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Experiencing the gospel through art

You wouldn’t call the artwork that adorns the walls at Peace, Aiken, S.C., “traditional.” But the church building isn’t traditional either.

When members at Peace were looking for a location, they decided they wanted to be in the downtown area, even though there wasn’t any space to build a new church. “We had to buy a pre-existing building,” says Jonathan Bourman, Peace’s pastor. “That meant we needed to sacralize a space that wasn’t a traditional church. The art needed to work in that area—to make it speak Christ and also communicate who we were in a way that was consistent with the architecture.”

The congregation’s name, “Peace,” was the message members wanted to communicate to the community. “For quite some time, Peace has had the vision to communicate through art its mission to bring real peace to real people through Jesus Christ,” says Bourman. “We wanted to evoke what the Scriptures say about Shalom.”

The congregation selected three messages of peace to convey: Luke 2:13,14, when the angels proclaimed, “Peace on earth”; Mark 4:39, when Jesus commanded the storm on the Sea of Galilee, “Peace. Be still”; and John 20:19,20, when Jesus appeared to the disciples after his resurrection and said, “Peace be with you.”

Bourman artwork
Top: “Calm in the Storm” is based on Mark 4:39, the account of when Jesus calmed the storm on the Sea of Galilee. Bottom: “Luke 2” depicts the familiar Christmas story. This artwork, along with “Upper Room,” is part of a three-part series called Shalom, the Hebrew word for peace.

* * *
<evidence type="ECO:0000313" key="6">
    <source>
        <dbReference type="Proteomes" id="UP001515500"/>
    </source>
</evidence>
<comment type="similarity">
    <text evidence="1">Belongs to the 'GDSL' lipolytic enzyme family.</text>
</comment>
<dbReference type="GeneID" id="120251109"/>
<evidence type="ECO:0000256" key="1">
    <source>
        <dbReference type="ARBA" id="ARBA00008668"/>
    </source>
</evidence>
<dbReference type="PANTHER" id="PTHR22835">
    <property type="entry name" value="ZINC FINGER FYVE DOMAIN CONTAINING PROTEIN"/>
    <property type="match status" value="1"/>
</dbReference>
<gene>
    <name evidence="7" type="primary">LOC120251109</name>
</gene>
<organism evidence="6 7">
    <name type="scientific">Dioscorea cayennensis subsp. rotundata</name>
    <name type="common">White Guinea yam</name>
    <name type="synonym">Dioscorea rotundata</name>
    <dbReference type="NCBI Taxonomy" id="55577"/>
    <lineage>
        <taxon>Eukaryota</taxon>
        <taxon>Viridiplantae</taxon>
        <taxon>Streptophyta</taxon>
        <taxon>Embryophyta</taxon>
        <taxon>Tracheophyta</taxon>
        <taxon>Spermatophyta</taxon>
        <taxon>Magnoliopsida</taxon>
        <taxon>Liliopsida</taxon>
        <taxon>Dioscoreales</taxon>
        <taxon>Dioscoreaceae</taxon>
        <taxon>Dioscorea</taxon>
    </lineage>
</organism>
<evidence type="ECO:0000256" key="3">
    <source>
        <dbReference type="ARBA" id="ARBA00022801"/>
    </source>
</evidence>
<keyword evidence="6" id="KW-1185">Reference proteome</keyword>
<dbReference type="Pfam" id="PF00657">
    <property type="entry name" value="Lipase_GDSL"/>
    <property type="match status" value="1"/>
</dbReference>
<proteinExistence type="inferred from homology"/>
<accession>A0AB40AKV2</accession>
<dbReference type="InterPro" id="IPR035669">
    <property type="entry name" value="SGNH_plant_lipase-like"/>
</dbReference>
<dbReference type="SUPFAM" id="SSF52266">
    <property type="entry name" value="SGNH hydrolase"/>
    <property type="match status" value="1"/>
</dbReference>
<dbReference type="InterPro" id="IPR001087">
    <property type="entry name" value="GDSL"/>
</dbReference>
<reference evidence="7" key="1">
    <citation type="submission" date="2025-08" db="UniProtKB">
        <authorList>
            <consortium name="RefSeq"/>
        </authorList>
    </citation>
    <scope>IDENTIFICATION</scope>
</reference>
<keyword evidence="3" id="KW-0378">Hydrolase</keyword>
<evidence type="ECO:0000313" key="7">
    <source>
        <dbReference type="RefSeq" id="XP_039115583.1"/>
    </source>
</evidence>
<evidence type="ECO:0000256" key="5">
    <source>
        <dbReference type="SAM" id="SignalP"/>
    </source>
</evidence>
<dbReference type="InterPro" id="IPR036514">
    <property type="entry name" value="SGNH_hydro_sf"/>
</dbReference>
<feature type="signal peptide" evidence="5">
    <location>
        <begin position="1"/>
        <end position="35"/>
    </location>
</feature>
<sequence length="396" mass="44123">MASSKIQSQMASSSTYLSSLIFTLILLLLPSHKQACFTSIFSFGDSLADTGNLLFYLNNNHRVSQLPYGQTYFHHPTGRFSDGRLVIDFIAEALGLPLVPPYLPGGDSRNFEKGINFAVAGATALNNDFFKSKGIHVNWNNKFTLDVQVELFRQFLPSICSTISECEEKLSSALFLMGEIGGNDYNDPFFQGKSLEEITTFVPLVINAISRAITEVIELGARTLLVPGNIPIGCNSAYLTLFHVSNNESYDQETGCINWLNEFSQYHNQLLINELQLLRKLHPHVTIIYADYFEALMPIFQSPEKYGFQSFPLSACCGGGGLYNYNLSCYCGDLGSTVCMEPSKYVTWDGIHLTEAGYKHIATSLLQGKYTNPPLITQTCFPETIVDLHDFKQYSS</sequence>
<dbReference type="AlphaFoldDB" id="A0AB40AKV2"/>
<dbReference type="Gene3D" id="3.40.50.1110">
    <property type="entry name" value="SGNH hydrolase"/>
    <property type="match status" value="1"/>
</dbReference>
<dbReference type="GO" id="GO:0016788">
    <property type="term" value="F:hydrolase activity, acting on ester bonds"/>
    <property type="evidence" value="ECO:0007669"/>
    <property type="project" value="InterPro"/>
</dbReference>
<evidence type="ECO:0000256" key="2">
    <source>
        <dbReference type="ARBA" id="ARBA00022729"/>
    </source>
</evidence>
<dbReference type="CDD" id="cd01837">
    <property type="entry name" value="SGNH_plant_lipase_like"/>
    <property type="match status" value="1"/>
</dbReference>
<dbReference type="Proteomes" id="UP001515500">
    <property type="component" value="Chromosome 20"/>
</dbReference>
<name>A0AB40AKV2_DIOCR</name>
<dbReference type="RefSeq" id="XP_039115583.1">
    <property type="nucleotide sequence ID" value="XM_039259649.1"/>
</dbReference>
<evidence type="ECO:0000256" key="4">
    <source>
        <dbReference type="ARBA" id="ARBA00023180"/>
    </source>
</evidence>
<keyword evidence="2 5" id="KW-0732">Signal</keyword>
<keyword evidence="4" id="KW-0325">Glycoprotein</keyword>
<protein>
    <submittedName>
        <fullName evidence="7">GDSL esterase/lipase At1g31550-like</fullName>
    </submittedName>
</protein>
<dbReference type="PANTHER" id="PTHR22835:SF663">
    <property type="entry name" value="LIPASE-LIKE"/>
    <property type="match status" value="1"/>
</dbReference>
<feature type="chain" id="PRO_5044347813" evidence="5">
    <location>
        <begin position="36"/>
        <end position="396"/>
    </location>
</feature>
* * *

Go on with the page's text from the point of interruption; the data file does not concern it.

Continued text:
“We connect it with our Christian life: We are born again when baptized into Christ, he is with us in the storms of life, and finally we die and rise with him,” says Bourman.

WELS artist Jason Jaspersen created the Shalom series over a three-year period. Bourman then conducted Bible studies, where art in general as well as each specific piece in the series were discussed. “Pastor did a great job of helping us to think about art,” says Lance Traver, a member at Peace. “The discussions we had . . . helped us see the depth of the pieces and how they fit with Peace’s mission.”

Traver admits that his initial reaction to “Upper Room” was “less than positive.” He says, “The painting is dark, and some of the characters are distorted. When you first see it, it makes you wonder what the artist was thinking.” But he says his opinion changed as the congregation studied the piece together. “It still may not be my favorite piece of art, but after reflecting on it you come to realize that it has much depth and it invites you to ponder what it might have been like to be in the upper room with Jesus.”

Bourman says the artwork is meant to invoke conversation as members and guests examine it in the hallways leading to the sanctuary. “Art has a way of arresting you, and we want people to be arrested by it—to experience the gospel another way.”

Read Bourman’s article, “The upper room,” that highlights more about that piece of art and how it can help us experience anew Jesus’ appearance to his disciples.

Volume 109, Number 04
Issue: April 2022

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